(Note: just to clarify, that is the other blonde Aussie in this photo. Not me).
I’ve returned from ACFW Conference in Nashville and my brain is full of inspiration, experience and creativity. I’m fogged, but not completely because of the jetlag. Instead I’ve got contacts, new friends, inspiring stories, exciting plot developments and challenging ideas floating around my brain, eager to find their place somewhere in my writing.
Going to a Conference is about connection and networking, but it’s also about what you do with what you take away.
So what did I learn?
- That I have an accent. Apparently. But that’s okay, because everyone else has one too.
- Americans are very courteous – and Southern hospitality is alive and well. I felt warmly welcomed to your part of the world.
- You know you’re on a long-distance flight when you wake from a good night’s sleep, only to find there are enough hours for another good night’s sleep before you arrive.
- Writers are my tribe .. I blogged about this last week before I came over to the USA, but this was reinforced to me over and over again. I more than enjoyed talking to hundreds of writers about their stories and characters; I actually craved it . There was something about talking to them that felt like coming home, like these people understood how I thought, what I was trying to achieve, my challenges and my struggles. And they wanted to get to know my imaginary friends too. They speak my language and I speak theirs.
- Brainstorming sessions are great fun, but very, very valuable. I loved meeting with other writers and helping them with plotholes, questions, character traits and all sorts of other things. They also helped me with an issue I had with a character from my next book. Thanks to Tisha, Kelsey, Sarah, Barry and the rest of the gang whose names I have forgotten. I blame the jet lag.
- ACFW is a community, but felt like a family. There was a real warmth in the Conference and people were really, really friendly. Especially with the agents and editors appointments. I found people to be really encouraging, which is extraordinary considering you could say those people are competing with each other. As a visitor and first-time newbie, I found people wanting to help so eagerly.
- Being a finalist of Genesis brings with it so many nice compliments. It’s not a pride thing; it’s more the recognition of years of work and it’s nice to hear. Especially when writing can be an isolating, solo pursuit, where feedback isn’t readily available because you’ve disappeared into your own world.
- There are so many subsets of Christian fiction. Even in a smorgasbord of storytelling, I found out about steampunk from talking to Morgan Busse. (Although when I got home, I got a 45-minute lecture on the coolness of steampunk from my 14-year-old son. I may have missed a connection with him there). Even within some genres, there are some things people are writing that are amazing: spec fiction, historical fiction and thrillers (some with doctors, some without).
- Jebraun Clifford has a surprising accent for a New Zealander, but she’s great fun and a Genesis winner! Casey Miller has the type of dry humour that could make him an honorary Australian. Karen Sargent is a most fun English teacher to talk to ever. And Barry deLozier and Ian Acheson are two of the most encouraging Christian men I’ve met in a long time.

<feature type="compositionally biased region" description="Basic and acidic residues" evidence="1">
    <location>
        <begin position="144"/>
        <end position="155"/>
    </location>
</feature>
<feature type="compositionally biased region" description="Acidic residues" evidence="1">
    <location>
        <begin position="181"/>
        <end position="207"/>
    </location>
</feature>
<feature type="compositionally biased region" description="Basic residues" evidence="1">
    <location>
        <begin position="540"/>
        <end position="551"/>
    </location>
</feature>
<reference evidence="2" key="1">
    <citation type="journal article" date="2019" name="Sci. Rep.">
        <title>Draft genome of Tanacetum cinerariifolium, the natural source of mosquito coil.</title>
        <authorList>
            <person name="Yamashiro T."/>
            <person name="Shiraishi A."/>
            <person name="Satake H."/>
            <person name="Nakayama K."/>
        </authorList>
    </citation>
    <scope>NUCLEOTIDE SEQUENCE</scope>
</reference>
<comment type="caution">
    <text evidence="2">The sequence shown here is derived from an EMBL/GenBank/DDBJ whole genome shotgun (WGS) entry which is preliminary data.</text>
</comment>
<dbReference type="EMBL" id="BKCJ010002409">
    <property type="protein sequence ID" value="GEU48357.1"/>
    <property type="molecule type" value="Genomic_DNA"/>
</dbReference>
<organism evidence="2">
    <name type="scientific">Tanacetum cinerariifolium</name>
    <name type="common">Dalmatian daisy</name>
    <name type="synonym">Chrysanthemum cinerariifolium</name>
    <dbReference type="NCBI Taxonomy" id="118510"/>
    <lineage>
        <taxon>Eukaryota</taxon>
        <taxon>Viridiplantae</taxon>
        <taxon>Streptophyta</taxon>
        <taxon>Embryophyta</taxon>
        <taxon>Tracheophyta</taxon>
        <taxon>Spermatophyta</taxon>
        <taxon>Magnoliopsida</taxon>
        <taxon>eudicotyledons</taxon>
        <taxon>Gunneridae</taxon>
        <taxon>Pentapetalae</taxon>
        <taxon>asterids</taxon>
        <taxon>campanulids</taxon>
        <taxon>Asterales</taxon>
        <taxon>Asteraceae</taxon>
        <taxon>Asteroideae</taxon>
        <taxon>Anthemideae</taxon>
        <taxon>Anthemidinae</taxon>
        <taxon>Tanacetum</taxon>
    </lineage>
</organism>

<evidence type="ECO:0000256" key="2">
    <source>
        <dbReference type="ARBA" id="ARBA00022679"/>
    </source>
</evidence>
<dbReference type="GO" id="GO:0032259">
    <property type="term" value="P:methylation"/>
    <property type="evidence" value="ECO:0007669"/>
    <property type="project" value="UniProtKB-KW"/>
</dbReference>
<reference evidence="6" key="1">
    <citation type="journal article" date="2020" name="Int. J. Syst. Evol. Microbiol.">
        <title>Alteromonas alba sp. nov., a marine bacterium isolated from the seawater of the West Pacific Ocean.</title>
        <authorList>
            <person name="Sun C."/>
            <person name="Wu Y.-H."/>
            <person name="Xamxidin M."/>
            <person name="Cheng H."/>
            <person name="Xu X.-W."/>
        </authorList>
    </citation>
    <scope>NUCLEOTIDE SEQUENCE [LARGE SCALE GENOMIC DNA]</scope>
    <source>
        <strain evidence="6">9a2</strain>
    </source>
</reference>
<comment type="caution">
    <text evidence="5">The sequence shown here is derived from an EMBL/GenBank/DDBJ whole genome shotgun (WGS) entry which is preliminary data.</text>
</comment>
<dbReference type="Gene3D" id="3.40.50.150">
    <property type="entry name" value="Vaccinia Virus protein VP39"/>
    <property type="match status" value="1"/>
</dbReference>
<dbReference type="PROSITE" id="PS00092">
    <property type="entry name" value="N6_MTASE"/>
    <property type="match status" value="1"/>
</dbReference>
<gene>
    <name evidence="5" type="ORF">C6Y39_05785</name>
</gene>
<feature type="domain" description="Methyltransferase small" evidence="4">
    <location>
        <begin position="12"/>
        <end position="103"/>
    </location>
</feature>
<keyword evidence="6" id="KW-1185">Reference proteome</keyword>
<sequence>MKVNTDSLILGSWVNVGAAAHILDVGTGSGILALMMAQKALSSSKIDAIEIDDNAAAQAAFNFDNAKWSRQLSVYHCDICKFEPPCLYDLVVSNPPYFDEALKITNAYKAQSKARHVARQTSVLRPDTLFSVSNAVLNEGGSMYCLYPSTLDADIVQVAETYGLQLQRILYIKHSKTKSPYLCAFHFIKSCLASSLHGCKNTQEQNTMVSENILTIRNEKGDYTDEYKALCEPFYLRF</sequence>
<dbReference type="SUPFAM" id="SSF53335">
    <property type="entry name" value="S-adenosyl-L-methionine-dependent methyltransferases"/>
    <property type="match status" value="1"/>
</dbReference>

- Nashville pulses with music and BBQ sauce. As a musician, I was so heartened to see guitars everywhere. A major highlight away from the Conference was the RCA Studio B tour and I stood in the spot Elvis recorded Heartbreak Hotel while hearing the track echoing through the crackling, sagging PA. My heart actually stopped at one stage.
- The food was great – burgers, ribs, mac and cheese, BBQ – everything you hear about American food was in Nashville. But USA serving sizes are less of a suggestion and more of a dare. I ordered a snack-sized Nachos and it was as if Jesus Himself had blessed two corn chips and some salsa before feeding me plus 4,999 other diners.
- The Omni Hotel is a comfortable hotel with good food and facilities. It’s a belt buckle toss from the Broadway and the staff were friendly (if you ever need help, just ask for Vincent. He’s a legend.) But …
- There is one train crossing in Nashville and it’s right underneath the noses of the should-be-sleeping Omni Hotel guests. Goods trains crossing the road need to blare their horns three times, and drivers must be paid by the length of their horn calls. And men who operate jackhammers always start at 6.30am. Always.
- Ted Dekker is on another level when it comes to writing – and he’s so inspiring. The way he talked at the Conference about writing to explore yourself or your beliefs in order to be authentic in your work was mind-blowing. Once I got over the fanboi reaction of seeing Ted up on stage in person, just listening to him reframe the whole process of writing was enough to make you go away and not just replan your WIP. You end up replanning your approach to writing.
- That God is good. The fact I was in Nashville at all was a testament to God going: “do you trust Me?” The whole trip came together under His provision and everything that happened at ACFW was as a result of God’s goodness. That was reinforced again and again in all the similar stories I heard from other people. We’re all on a similar journey, but we all have the same travel agent and guide.
But do you the one thing I learned the most (or probably had reinforced the most)?
- I am a writer. I enjoyed talking to writers. And I look forward to talking with them a heap more.